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Comparison of Allograft Bone and Titanium Cages for Vertebral Body Replacement in the Thoracolumbar Spine: A Biomechanical Study

Cardenas, Raul J. MD; Javalkar, Vijayakumar MD; Patil, Shashikant MD; Gonzalez-Cruz, Jorge MD; Ogden, Alan BSME; Mukherjee, Debi PhD; Nanda, Anil MD, FACS

Neurosurgery:
doi: 10.1227/01.NEU.0000370200.74098.CC
INSTRUMENTATION: SPINE: Instrumentation Assessment
Abstract

BACKGROUND: When an anterior approach to repair a burst fracture is indicated, several devices can be used to restore spinal stability (eg, bone graft, free-standing titanium cage, and expandable titanium cage).

OBJECTIVE: We compare the biomechanical stability and prices of each of these systems.

MATERIALS AND METHODS: Eight fresh human cadaver T11 through L3 vertebral specimens were harvested and cleaned of soft tissues. T11-T12 and L2-L3 were fixed by screws. The fixed ends were then set in automotive body filler (Bondo). The prepared specimens were tested in the Biaxial Instron tester (8874, Norwood, MA) after a sequence of the following: intact, after the creation of an anterior corpectomy at L1, and after insertion of both of the 2 different titanium cages and the fibular graft. A titanium screw-and-plate anterolateral system was used to secure the construct (VANTAGE, Medtronic Sofamor Danek, Memphis, TN). The conditions of displacement testing were as follows: rotation (± 3.5°), flexion and extension, and left and right bending (± 3.5 mm). For each mode of testing, the stiffness was calculated.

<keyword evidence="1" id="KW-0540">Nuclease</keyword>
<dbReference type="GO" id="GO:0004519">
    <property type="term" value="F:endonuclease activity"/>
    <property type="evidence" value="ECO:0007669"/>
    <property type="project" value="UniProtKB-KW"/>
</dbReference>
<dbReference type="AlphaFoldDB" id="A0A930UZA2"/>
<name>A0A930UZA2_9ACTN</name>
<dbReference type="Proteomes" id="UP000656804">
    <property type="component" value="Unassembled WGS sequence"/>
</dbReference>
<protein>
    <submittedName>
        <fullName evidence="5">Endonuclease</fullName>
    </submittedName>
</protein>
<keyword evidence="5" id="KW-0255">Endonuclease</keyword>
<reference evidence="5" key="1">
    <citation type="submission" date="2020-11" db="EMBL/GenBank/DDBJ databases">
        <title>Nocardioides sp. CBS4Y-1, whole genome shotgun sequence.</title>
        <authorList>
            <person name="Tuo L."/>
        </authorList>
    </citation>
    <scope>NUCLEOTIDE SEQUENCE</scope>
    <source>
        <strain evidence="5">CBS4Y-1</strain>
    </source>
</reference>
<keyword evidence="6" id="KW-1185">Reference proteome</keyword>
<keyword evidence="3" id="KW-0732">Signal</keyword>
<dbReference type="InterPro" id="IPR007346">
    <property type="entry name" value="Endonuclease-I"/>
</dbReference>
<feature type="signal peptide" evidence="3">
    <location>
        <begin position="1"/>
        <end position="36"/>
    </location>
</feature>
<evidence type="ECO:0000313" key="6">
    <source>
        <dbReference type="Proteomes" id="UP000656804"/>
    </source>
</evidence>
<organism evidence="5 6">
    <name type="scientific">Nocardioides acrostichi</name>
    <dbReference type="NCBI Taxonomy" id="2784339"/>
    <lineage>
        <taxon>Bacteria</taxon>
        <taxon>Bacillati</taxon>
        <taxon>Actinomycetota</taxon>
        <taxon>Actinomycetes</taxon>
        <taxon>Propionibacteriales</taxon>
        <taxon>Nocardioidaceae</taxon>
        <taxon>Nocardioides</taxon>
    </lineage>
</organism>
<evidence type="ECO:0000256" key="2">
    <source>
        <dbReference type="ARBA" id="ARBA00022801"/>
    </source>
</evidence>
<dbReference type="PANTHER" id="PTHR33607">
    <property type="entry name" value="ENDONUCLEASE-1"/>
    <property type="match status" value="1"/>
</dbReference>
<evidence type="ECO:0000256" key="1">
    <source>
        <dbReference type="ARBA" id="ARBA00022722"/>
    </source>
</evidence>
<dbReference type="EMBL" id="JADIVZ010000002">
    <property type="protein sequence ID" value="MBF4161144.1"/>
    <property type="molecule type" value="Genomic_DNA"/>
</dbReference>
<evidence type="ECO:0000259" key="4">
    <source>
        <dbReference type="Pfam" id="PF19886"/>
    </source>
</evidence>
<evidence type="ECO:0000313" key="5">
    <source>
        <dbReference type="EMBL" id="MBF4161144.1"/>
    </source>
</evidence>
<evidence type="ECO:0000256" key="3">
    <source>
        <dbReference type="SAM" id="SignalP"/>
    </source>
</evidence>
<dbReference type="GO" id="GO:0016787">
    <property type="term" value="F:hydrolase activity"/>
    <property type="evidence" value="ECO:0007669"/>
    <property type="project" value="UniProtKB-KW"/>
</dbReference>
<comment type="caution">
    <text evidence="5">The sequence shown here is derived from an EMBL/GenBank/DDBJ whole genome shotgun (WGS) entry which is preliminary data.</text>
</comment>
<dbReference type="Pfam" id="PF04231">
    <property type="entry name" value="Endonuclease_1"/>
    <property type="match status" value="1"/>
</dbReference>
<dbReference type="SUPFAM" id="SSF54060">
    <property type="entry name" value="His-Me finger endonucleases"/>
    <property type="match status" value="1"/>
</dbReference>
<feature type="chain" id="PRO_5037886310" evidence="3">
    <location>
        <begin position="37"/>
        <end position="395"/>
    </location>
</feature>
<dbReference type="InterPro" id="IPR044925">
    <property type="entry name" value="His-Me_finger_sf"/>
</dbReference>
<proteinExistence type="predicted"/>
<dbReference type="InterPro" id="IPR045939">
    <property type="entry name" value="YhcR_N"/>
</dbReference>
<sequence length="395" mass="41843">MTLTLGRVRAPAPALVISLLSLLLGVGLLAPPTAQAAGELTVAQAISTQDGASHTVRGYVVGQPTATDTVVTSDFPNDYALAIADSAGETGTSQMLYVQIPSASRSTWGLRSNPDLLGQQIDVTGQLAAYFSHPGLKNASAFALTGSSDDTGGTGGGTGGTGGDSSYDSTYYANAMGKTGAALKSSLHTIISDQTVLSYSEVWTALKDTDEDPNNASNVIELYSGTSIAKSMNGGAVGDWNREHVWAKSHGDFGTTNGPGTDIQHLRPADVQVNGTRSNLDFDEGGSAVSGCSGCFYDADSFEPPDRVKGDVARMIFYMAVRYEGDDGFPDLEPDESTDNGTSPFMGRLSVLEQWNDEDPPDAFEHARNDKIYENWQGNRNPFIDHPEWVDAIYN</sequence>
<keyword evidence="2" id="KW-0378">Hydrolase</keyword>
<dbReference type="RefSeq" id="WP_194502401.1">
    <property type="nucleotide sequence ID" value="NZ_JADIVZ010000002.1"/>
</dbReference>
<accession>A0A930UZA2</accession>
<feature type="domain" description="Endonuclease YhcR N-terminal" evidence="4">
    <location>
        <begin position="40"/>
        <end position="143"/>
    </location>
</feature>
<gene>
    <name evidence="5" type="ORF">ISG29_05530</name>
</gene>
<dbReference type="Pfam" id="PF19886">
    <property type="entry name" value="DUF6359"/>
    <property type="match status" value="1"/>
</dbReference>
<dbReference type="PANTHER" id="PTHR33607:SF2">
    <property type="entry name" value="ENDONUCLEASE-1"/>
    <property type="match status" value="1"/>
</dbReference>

RESULTS: The stiffness data, when statistically analyzed by repeated-measures analysis of variance (at P = .05 and power > 0.9), indicated no significant differences among these devices.

CONCLUSION: On the basis of this biomechanical study, the stiffness of the fibular graft was similar to that of the other metallic devices in this cadaver model.

Author Information

Department of Neurosurgery, Louisiana State University Health Sciences Center–Shreveport, Shreveport, Louisiana (Cardenas)(Javalkar)(Patil)(Gonzalez-Cruz)(Nanda)

Departments Orthopedics and Neurosurgery, Louisiana State University Health Sciences Center–Shreveport, Shreveport, Louisiana (Ogden)(Mukherjee)

Reprint requests: Anil Nanda, MD, FACS, Professor and Chairman, Department of Neurosurgery, Louisiana State University Health Sciences Center–Shreveport, 1501 Kings Hwy, PO Box 33932, Shreveport, LA 71130–3932. E-mail: ananda@lsuhsc.edu

Received, June 11, 2009.

Accepted, January 13, 2010.

Copyright © by the Congress of Neurological Surgeons